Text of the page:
The Atlantic provides an excellent overview of what is going on at Twitter. Musk gave his employees an ultimatum yesterday at 5 p.m. ET: either they join “hardcore Twitter” with long hours and a lot of work, or they will be fired in three months.
Citing anonymous sources, Twitter’s already small staff got even smaller on Thursday after “hundreds” of employees took CEO Elon Musk up on his offer of three months’ pay to quit rather than join his plan for a new “extremely hardcore” work culture.
Chaos in hand
According to The Verge, multiple “critical” engineering teams have either completely or nearly completely resigned. Some of them are from Twitter’s traffic team, which takes care of the platform’s core system libraries, and its 24/7 emergency Command Center team.
“The best people are staying,” Musk wrote on Twitter, “so I’m not overly concerned.”
Will it be a Problem?
Bloomberg says that Twitter will “certainly have trouble fixing problems or updating systems” while it is running normally.
Musk had already cut the platform’s workforce in half, to around 3,600 people, prior to the latest departures.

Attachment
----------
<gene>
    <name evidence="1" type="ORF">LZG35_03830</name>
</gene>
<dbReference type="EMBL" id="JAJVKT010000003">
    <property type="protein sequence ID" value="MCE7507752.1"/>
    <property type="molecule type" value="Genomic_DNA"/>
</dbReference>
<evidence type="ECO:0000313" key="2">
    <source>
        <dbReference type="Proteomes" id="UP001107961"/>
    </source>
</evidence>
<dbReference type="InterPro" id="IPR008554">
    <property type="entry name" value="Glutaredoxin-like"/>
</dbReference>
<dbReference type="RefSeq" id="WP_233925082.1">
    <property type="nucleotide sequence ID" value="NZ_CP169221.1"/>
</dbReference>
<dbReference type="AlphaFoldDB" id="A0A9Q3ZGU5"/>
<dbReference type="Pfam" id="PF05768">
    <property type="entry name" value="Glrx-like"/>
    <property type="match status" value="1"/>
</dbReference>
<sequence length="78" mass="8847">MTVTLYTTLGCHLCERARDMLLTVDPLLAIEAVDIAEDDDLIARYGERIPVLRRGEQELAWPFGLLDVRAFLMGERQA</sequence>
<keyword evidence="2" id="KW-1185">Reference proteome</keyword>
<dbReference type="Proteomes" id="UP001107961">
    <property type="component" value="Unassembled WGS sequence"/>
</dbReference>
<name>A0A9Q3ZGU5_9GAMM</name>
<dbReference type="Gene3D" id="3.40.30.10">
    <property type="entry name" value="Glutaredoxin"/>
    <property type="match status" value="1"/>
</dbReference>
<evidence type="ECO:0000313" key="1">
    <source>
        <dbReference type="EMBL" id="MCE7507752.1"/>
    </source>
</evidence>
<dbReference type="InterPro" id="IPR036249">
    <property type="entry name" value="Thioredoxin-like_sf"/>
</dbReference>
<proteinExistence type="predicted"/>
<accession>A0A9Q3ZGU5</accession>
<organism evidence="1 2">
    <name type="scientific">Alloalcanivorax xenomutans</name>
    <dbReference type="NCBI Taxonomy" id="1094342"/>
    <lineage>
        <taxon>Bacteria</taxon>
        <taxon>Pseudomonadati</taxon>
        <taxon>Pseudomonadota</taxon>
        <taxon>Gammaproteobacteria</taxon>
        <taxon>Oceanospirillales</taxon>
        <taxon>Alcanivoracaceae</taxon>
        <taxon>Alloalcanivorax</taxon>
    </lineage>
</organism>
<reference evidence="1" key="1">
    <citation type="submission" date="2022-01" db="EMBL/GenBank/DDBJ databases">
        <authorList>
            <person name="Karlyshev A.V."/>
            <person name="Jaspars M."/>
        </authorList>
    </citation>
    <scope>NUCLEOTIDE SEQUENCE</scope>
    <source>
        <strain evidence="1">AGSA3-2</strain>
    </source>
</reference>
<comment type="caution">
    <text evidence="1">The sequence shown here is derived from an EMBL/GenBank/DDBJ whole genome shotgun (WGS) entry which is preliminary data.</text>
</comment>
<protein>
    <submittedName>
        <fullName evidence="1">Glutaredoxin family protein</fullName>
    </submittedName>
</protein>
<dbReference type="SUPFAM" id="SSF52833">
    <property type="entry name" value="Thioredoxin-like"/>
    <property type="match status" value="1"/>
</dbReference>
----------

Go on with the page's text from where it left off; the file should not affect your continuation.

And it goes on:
Unfortunately, far too many employees chose to leave. Employees who still have badge access to the building have been denied access until Monday.
Wild. To sum up, just because a leader is good at building things like SpaceX and Tesla does not mean that those skills can be used to run a social network.
Musk appears to have no idea what advertisers want and, in some ways, despises them completely. I agree with him that making a great product is the best way to advertise a brand, but advertisers make up 90% of Twitter’s income.
He’s encouraged the flood of brand-unsafe content (some of it from himself) and either laid off or created conditions in which too many Twitter employees have now left, putting the platform at risk of failure.
None of this should make advertisers feel at all at ease. No one likes seeing a platform dismantled.